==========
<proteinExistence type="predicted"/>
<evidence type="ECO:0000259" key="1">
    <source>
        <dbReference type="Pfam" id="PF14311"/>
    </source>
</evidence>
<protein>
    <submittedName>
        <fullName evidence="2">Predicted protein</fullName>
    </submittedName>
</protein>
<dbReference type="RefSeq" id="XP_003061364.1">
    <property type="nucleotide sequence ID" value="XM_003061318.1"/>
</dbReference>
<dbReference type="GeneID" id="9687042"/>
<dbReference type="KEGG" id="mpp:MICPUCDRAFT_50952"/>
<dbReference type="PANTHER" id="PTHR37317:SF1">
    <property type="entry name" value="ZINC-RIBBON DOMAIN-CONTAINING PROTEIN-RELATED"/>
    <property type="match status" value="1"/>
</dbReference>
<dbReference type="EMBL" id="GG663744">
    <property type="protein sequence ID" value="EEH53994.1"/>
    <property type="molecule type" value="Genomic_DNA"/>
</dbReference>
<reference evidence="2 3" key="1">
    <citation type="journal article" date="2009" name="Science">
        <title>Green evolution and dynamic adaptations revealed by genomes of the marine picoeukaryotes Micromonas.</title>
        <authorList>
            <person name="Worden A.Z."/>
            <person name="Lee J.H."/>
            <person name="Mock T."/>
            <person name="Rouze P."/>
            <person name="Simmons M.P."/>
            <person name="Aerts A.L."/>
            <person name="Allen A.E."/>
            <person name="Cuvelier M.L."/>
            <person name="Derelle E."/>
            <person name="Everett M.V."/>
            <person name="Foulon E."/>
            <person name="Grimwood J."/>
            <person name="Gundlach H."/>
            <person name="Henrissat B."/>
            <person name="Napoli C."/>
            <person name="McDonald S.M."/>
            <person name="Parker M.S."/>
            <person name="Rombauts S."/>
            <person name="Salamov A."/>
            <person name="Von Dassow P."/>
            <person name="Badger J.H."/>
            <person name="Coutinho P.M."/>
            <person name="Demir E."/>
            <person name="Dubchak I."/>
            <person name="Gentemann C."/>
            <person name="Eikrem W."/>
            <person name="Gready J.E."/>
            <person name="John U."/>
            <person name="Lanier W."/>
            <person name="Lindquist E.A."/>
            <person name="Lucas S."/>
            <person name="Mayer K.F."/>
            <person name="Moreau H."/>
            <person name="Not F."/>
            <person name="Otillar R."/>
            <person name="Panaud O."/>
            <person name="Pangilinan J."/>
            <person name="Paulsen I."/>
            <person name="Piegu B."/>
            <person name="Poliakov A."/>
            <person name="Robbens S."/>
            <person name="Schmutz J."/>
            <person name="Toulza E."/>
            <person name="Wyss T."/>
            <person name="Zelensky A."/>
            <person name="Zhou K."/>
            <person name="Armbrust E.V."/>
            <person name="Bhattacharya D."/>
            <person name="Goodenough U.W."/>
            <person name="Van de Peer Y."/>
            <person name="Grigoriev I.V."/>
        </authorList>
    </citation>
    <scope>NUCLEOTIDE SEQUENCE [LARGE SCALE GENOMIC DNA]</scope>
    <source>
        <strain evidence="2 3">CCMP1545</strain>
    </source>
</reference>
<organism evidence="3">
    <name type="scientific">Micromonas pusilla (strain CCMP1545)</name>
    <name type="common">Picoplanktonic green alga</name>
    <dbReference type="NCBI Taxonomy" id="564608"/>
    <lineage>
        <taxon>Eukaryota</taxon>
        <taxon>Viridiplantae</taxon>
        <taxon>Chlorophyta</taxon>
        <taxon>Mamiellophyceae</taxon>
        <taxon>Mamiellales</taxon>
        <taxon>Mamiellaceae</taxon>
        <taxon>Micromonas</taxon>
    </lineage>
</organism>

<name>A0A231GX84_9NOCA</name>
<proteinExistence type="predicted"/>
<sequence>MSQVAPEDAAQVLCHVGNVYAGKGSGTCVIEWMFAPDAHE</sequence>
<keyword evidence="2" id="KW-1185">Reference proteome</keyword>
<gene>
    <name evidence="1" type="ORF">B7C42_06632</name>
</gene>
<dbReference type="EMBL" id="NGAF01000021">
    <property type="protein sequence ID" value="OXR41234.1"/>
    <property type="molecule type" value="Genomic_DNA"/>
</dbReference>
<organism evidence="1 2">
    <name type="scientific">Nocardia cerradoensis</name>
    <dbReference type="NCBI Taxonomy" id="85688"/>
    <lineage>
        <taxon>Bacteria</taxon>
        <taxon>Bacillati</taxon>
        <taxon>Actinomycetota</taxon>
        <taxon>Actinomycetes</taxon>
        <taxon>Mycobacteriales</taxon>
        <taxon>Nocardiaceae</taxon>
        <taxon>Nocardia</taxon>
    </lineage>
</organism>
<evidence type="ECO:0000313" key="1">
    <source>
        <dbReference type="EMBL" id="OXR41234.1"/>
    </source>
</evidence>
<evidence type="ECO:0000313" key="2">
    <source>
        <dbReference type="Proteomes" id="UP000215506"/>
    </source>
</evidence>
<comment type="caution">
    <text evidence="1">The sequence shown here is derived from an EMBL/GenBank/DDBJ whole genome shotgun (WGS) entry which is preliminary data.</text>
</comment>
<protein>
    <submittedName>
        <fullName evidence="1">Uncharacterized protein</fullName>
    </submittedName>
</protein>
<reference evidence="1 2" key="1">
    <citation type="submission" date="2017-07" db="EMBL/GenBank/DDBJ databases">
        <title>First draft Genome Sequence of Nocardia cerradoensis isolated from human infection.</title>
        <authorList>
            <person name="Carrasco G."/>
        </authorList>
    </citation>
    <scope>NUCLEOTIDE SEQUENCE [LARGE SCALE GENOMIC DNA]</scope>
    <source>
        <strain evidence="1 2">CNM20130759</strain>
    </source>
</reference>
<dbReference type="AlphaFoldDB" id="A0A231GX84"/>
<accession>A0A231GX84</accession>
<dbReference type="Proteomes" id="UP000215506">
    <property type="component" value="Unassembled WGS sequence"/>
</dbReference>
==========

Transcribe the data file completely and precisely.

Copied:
<proteinExistence type="predicted"/>
<evidence type="ECO:0000259" key="1">
    <source>
        <dbReference type="Pfam" id="PF14311"/>
    </source>
</evidence>
<protein>
    <submittedName>
        <fullName evidence="2">Predicted protein</fullName>
    </submittedName>
</protein>
<dbReference type="RefSeq" id="XP_003061364.1">
    <property type="nucleotide sequence ID" value="XM_003061318.1"/>
</dbReference>
<dbReference type="GeneID" id="9687042"/>
<dbReference type="KEGG" id="mpp:MICPUCDRAFT_50952"/>
<dbReference type="PANTHER" id="PTHR37317:SF1">
    <property type="entry name" value="ZINC-RIBBON DOMAIN-CONTAINING PROTEIN-RELATED"/>
    <property type="match status" value="1"/>
</dbReference>
<dbReference type="EMBL" id="GG663744">
    <property type="protein sequence ID" value="EEH53994.1"/>
    <property type="molecule type" value="Genomic_DNA"/>
</dbReference>
<reference evidence="2 3" key="1">
    <citation type="journal article" date="2009" name="Science">
        <title>Green evolution and dynamic adaptations revealed by genomes of the marine picoeukaryotes Micromonas.</title>
        <authorList>
            <person name="Worden A.Z."/>
            <person name="Lee J.H."/>
            <person name="Mock T."/>
            <person name="Rouze P."/>
            <person name="Simmons M.P."/>
            <person name="Aerts A.L."/>
            <person name="Allen A.E."/>
            <person name="Cuvelier M.L."/>
            <person name="Derelle E."/>
            <person name="Everett M.V."/>
            <person name="Foulon E."/>
            <person name="Grimwood J."/>
            <person name="Gundlach H."/>
            <person name="Henrissat B."/>
            <person name="Napoli C."/>
            <person name="McDonald S.M."/>
            <person name="Parker M.S."/>
            <person name="Rombauts S."/>
            <person name="Salamov A."/>
            <person name="Von Dassow P."/>
            <person name="Badger J.H."/>
            <person name="Coutinho P.M."/>
            <person name="Demir E."/>
            <person name="Dubchak I."/>
            <person name="Gentemann C."/>
            <person name="Eikrem W."/>
            <person name="Gready J.E."/>
            <person name="John U."/>
            <person name="Lanier W."/>
            <person name="Lindquist E.A."/>
            <person name="Lucas S."/>
            <person name="Mayer K.F."/>
            <person name="Moreau H."/>
            <person name="Not F."/>
            <person name="Otillar R."/>
            <person name="Panaud O."/>
            <person name="Pangilinan J."/>
            <person name="Paulsen I."/>
            <person name="Piegu B."/>
            <person name="Poliakov A."/>
            <person name="Robbens S."/>
            <person name="Schmutz J."/>
            <person name="Toulza E."/>
            <person name="Wyss T."/>
            <person name="Zelensky A."/>
            <person name="Zhou K."/>
            <person name="Armbrust E.V."/>
            <person name="Bhattacharya D."/>
            <person name="Goodenough U.W."/>
            <person name="Van de Peer Y."/>
            <person name="Grigoriev I.V."/>
        </authorList>
    </citation>
    <scope>NUCLEOTIDE SEQUENCE [LARGE SCALE GENOMIC DNA]</scope>
    <source>
        <strain evidence="2 3">CCMP1545</strain>
    </source>
</reference>
<organism evidence="3">
    <name type="scientific">Micromonas pusilla (strain CCMP1545)</name>
    <name type="common">Picoplanktonic green alga</name>
    <dbReference type="NCBI Taxonomy" id="564608"/>
    <lineage>
        <taxon>Eukaryota</taxon>
        <taxon>Viridiplantae</taxon>
        <taxon>Chlorophyta</taxon>
        <taxon>Mamiellophyceae</taxon>
        <taxon>Mamiellales</taxon>
        <taxon>Mamiellaceae</taxon>
        <taxon>Micromonas</taxon>
    </lineage>
</organism>

<name>A0A231GX84_9NOCA</name>
<proteinExistence type="predicted"/>
<sequence>MSQVAPEDAAQVLCHVGNVYAGKGSGTCVIEWMFAPDAHE</sequence>
<keyword evidence="2" id="KW-1185">Reference proteome</keyword>
<gene>
    <name evidence="1" type="ORF">B7C42_06632</name>
</gene>
<dbReference type="EMBL" id="NGAF01000021">
    <property type="protein sequence ID" value="OXR41234.1"/>
    <property type="molecule type" value="Genomic_DNA"/>
</dbReference>
<organism evidence="1 2">
    <name type="scientific">Nocardia cerradoensis</name>
    <dbReference type="NCBI Taxonomy" id="85688"/>
    <lineage>
        <taxon>Bacteria</taxon>
        <taxon>Bacillati</taxon>
        <taxon>Actinomycetota</taxon>
        <taxon>Actinomycetes</taxon>
        <taxon>Mycobacteriales</taxon>
        <taxon>Nocardiaceae</taxon>
        <taxon>Nocardia</taxon>
    </lineage>
</organism>
<evidence type="ECO:0000313" key="1">
    <source>
        <dbReference type="EMBL" id="OXR41234.1"/>
    </source>
</evidence>
<evidence type="ECO:0000313" key="2">
    <source>
        <dbReference type="Proteomes" id="UP000215506"/>
    </source>
</evidence>
<comment type="caution">
    <text evidence="1">The sequence shown here is derived from an EMBL/GenBank/DDBJ whole genome shotgun (WGS) entry which is preliminary data.</text>
</comment>
<protein>
    <submittedName>
        <fullName evidence="1">Uncharacterized protein</fullName>
    </submittedName>
</protein>
<reference evidence="1 2" key="1">
    <citation type="submission" date="2017-07" db="EMBL/GenBank/DDBJ databases">
        <title>First draft Genome Sequence of Nocardia cerradoensis isolated from human infection.</title>
        <authorList>
            <person name="Carrasco G."/>
        </authorList>
    </citation>
    <scope>NUCLEOTIDE SEQUENCE [LARGE SCALE GENOMIC DNA]</scope>
    <source>
        <strain evidence="1 2">CNM20130759</strain>
    </source>
</reference>
<dbReference type="AlphaFoldDB" id="A0A231GX84"/>
<accession>A0A231GX84</accession>
<dbReference type="Proteomes" id="UP000215506">
    <property type="component" value="Unassembled WGS sequence"/>
</dbReference>